Department of Defense Secretary Robert Gates authorized the Army, Navy, Air Force, and Marine Corps to recruit more foreigners living in the United States to work as physicians, nurses, and linguists in wartime duty to make up for chronic shortages.
There aren’t enough physicians, nurses, and linguists currently serving in the U.S. Military. To begin to shore up this chronic shortfall, Secretary of Defense Robert Gates is set to initiate a concerted recruitment effort to enlist additional foreigners living legally in the United States who may possess these and closely-related skills. Students and workers from all societal sectors will be immediately sought for such volunteer service. Certain enticements will also be added to the arsenals of recruiters to facilitate such efforts.
The Pentagon lacks sufficient numbers of physicians and nurses to treat wounded troops or to act as translators where needed. Many foreign language skill sets hitherto ignored by recruiters have taken on new meaning and urgency under trying combat conditions and operations. Navigating diverse cultures may finally become more possible, or even likely, with the addition of reinforcements culled from domestic locations. According to Charles H. Kuck, President of the American Immigration Lawyers Association (AILA), “Our history has shown that the U.S. military has long accepted noncitizens that are permanent residents of the United States and hold green cards. This action enables the service to recruit certain legal residents whose critical medical and language skills are vital to the national interest. The U.S. military recruited these persons in prior wars, and it makes sense to recruit them now.”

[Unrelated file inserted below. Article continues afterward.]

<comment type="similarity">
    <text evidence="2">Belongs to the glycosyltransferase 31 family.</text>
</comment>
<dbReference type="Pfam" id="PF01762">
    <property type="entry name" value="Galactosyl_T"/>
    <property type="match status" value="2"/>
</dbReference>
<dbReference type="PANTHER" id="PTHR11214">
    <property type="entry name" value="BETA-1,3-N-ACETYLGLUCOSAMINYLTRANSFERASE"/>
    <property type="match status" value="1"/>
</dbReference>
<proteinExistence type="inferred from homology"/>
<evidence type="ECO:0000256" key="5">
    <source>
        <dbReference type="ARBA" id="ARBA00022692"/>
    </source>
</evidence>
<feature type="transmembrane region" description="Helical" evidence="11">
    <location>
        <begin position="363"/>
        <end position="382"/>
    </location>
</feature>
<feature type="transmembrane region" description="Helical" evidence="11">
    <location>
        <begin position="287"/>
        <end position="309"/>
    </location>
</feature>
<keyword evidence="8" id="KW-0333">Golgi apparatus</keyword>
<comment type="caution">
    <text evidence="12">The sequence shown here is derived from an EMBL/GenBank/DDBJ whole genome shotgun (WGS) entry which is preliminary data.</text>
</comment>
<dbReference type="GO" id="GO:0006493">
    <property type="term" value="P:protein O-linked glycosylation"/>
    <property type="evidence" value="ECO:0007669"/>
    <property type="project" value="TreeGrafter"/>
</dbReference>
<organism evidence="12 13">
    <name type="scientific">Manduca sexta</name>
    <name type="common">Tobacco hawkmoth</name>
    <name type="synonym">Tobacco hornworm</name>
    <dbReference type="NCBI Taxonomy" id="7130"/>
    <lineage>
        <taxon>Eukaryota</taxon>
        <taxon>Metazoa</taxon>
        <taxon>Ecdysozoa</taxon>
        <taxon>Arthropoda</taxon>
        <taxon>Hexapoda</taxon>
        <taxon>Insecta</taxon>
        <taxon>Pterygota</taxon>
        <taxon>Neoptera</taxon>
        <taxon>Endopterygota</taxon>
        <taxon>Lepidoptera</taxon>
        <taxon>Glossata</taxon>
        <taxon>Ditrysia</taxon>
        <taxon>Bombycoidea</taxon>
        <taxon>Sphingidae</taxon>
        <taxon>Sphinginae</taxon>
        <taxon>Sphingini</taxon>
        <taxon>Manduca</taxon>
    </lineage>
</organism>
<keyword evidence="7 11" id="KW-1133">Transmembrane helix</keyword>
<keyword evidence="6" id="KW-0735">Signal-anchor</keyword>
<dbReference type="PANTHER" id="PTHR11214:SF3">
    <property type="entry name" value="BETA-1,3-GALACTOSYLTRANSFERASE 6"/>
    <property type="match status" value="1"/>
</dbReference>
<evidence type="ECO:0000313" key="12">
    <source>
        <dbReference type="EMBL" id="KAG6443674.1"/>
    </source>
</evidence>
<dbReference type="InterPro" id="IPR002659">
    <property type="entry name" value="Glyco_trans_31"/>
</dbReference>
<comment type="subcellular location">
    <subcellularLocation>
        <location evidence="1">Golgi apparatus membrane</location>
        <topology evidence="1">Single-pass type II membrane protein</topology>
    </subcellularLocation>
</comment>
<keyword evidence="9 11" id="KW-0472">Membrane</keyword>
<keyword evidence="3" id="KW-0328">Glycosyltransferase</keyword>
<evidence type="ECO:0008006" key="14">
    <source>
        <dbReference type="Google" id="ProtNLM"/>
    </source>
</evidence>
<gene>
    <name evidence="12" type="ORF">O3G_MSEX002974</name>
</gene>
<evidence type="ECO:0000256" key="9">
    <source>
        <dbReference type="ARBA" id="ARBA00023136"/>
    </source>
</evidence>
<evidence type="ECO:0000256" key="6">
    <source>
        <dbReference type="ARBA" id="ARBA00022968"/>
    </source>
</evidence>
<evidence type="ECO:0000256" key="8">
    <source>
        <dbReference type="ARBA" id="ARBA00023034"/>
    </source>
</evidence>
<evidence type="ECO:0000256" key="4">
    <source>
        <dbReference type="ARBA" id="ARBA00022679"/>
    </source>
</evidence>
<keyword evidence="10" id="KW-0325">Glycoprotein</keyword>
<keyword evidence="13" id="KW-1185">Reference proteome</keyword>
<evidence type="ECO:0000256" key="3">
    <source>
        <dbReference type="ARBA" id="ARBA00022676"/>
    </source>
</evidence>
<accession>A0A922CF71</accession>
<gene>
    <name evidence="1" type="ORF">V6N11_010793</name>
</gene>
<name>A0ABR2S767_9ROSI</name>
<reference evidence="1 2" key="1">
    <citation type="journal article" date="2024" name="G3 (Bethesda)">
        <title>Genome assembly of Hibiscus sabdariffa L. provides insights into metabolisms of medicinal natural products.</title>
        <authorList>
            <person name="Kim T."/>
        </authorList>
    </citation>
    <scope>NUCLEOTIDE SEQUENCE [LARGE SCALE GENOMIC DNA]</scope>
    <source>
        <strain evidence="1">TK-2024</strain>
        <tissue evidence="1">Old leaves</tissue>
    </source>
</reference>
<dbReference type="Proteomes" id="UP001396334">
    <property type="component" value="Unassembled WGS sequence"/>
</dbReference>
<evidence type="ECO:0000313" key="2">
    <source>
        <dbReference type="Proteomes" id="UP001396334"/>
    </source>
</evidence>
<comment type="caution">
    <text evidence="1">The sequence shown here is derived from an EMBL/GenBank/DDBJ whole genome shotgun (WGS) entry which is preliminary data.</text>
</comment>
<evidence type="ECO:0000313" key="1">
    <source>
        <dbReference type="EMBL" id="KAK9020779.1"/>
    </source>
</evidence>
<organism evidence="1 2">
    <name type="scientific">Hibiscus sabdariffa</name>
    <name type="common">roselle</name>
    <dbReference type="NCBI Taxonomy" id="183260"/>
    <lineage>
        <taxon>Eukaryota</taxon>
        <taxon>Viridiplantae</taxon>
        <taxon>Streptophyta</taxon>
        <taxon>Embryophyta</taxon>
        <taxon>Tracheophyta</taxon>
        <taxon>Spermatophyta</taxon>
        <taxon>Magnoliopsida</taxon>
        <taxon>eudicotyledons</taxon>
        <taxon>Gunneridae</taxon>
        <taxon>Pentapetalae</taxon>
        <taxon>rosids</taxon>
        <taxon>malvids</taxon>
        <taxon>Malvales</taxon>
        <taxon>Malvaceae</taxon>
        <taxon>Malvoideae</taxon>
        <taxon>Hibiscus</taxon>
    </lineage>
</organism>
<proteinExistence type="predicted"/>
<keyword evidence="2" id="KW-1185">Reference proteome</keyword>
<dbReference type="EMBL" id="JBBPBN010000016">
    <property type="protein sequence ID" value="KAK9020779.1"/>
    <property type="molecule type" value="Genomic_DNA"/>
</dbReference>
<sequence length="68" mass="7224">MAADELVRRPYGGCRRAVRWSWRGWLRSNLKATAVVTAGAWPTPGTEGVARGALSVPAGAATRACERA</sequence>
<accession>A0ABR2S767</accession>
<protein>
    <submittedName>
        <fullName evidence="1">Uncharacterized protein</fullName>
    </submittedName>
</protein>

To be eligible under the program, according to a Defense Department fact sheet, the applicant must have lived legally in the United States for at least two years as a refugee, asylum seeker, or under so-called “temporary protected status,” or have been in the United States for the same period in one of certain other legal statuses. They cannot have traveled outside the U.S. for more than 90 days at a time in the two years prior to enlistment.
The medical personnel accepted under the program would be required to serve at least three years on active duty, or six years in the Selected Reserve, and foreign language specialists would be required to serve four years of active duty. The new recruits in the armed forces would get accelerated treatment in the process toward becoming U.S. citizens – in return for their military service.
A. Banerjee is a Houston immigration lawyer in Texas. Before selecting an immigration lawyer in Houston Texas, contact the Law Offices of Annie Banerjee by visiting their information filled web site at http://www.visatous.com.